EQ Bank has entered an agreement with Montréal-based API developer Flinks to provide consumers with the ability to share their financial data with third-party FinTech applications.
This deal, and the integration of Flinks’ open banking environment offering named Outbound, is expected to provide EQ Bank with the framework to deliver open banking capabilities and launch new API data sharing methods while providing the bank with new data management capabilities.
According to EQ Bank, its customers who provide explicit consent will gain visibility into what data they’re sharing, with whom, and for how long.
Flinks launched its open banking environment product in collaboration with the National Bank of Canada, in November last year. Flinks said this allows FinTech startups to securely access consumer data from financial institutions without the need for screen-scraping.
Founded in 2017, Flinks provides solutions for FinTech companies to connect their apps with customers’ bank accounts, verify account balances, and access transaction histories. It later expanded to find insights with data, working with businesses in the lending, investment, and banking sectors.
The National Bank announced a commitment of $103 million CAD to Flinks in August last year, giving the bank a majority ownership of the company.
At the time of its open banking environment launch, Flinks said it would onboard more than 300 FinTech startups in its ecosystem to the open banking platform for their National Bank connections only.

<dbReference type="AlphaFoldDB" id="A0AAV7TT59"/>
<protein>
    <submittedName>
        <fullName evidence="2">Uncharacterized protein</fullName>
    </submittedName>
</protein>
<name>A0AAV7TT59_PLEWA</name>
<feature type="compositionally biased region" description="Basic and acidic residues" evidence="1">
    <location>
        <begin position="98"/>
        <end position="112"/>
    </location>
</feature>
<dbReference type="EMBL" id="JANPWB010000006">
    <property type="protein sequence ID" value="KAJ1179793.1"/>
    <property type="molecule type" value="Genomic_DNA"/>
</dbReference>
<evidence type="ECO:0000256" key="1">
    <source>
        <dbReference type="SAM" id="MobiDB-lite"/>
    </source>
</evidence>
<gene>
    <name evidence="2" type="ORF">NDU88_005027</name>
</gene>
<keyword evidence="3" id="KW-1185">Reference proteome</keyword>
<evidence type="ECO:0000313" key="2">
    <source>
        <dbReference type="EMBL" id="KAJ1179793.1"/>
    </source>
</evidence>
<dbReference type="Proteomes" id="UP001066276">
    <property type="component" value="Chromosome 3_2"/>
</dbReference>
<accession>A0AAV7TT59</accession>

Flinks’ COO Dominique Samson told BetaKit in a previous interview that Flinks was in early-stage talks with a few other banks, and that “interest is definitely there.”
“If, eventually, all the banks adopt it, that means we basically end screen-scraping in Canada,” he said.
Canadian FinTech startups have previously expressed their frustration at the glacial pace of Canada’s process on kickstarting an open banking system in the country.
The process is moving forward though, as PwC Canada digital banking director Abraham Tachjian was appointed as the country’s open banking lead in March, almost a year after the Advisory Committee on Open Banking released its final report.
With Canada’s open banking lead being on the job for only four months, no open banking API or framework currently exists. However, open banking stakeholders told BetaKit earlier this year that working groups were set to start in July.
As Canada’s open banking system is being developed, an increasing number of banks, particularly Canada’s Big Six banks, are signing agreements with FinTech companies to establish a form of open banking that is private between the involved parties.
Last month, the Royal Bank of Canada (RBC) entered a similar deal with United States (US) FinTech firms Yodlee and Plaid. This partnership will allow RBC clients to share their credentials across Yodlee and Plaid’s combined 7,500 applications.
TD penned a data-access agreement with Utah-based Finicity in 2020, laying the groundwork for customers to request that TD transfers their financial data for services they want to use, including apps supported by Finicity.